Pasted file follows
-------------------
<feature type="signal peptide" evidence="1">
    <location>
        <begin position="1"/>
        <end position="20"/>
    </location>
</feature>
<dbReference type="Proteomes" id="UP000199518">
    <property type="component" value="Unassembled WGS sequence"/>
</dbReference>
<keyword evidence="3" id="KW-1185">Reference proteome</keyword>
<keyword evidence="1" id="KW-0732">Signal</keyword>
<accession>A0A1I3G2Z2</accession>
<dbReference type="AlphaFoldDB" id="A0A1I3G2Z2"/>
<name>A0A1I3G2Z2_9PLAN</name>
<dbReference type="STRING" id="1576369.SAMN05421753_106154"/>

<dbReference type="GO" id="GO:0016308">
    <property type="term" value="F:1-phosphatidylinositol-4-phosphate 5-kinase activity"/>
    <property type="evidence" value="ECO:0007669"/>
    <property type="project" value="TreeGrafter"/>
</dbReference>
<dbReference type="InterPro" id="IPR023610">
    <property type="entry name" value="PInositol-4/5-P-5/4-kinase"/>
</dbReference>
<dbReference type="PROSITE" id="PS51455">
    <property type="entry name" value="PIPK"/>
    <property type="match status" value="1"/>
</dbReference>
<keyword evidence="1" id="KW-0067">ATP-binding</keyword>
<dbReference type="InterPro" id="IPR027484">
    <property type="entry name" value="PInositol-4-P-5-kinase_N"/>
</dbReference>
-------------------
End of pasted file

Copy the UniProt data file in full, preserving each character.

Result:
<feature type="signal peptide" evidence="1">
    <location>
        <begin position="1"/>
        <end position="20"/>
    </location>
</feature>
<dbReference type="Proteomes" id="UP000199518">
    <property type="component" value="Unassembled WGS sequence"/>
</dbReference>
<keyword evidence="3" id="KW-1185">Reference proteome</keyword>
<keyword evidence="1" id="KW-0732">Signal</keyword>
<accession>A0A1I3G2Z2</accession>
<dbReference type="AlphaFoldDB" id="A0A1I3G2Z2"/>
<name>A0A1I3G2Z2_9PLAN</name>
<dbReference type="STRING" id="1576369.SAMN05421753_106154"/>

<dbReference type="GO" id="GO:0016308">
    <property type="term" value="F:1-phosphatidylinositol-4-phosphate 5-kinase activity"/>
    <property type="evidence" value="ECO:0007669"/>
    <property type="project" value="TreeGrafter"/>
</dbReference>
<dbReference type="InterPro" id="IPR023610">
    <property type="entry name" value="PInositol-4/5-P-5/4-kinase"/>
</dbReference>
<dbReference type="PROSITE" id="PS51455">
    <property type="entry name" value="PIPK"/>
    <property type="match status" value="1"/>
</dbReference>
<keyword evidence="1" id="KW-0067">ATP-binding</keyword>
<dbReference type="InterPro" id="IPR027484">
    <property type="entry name" value="PInositol-4-P-5-kinase_N"/>
</dbReference>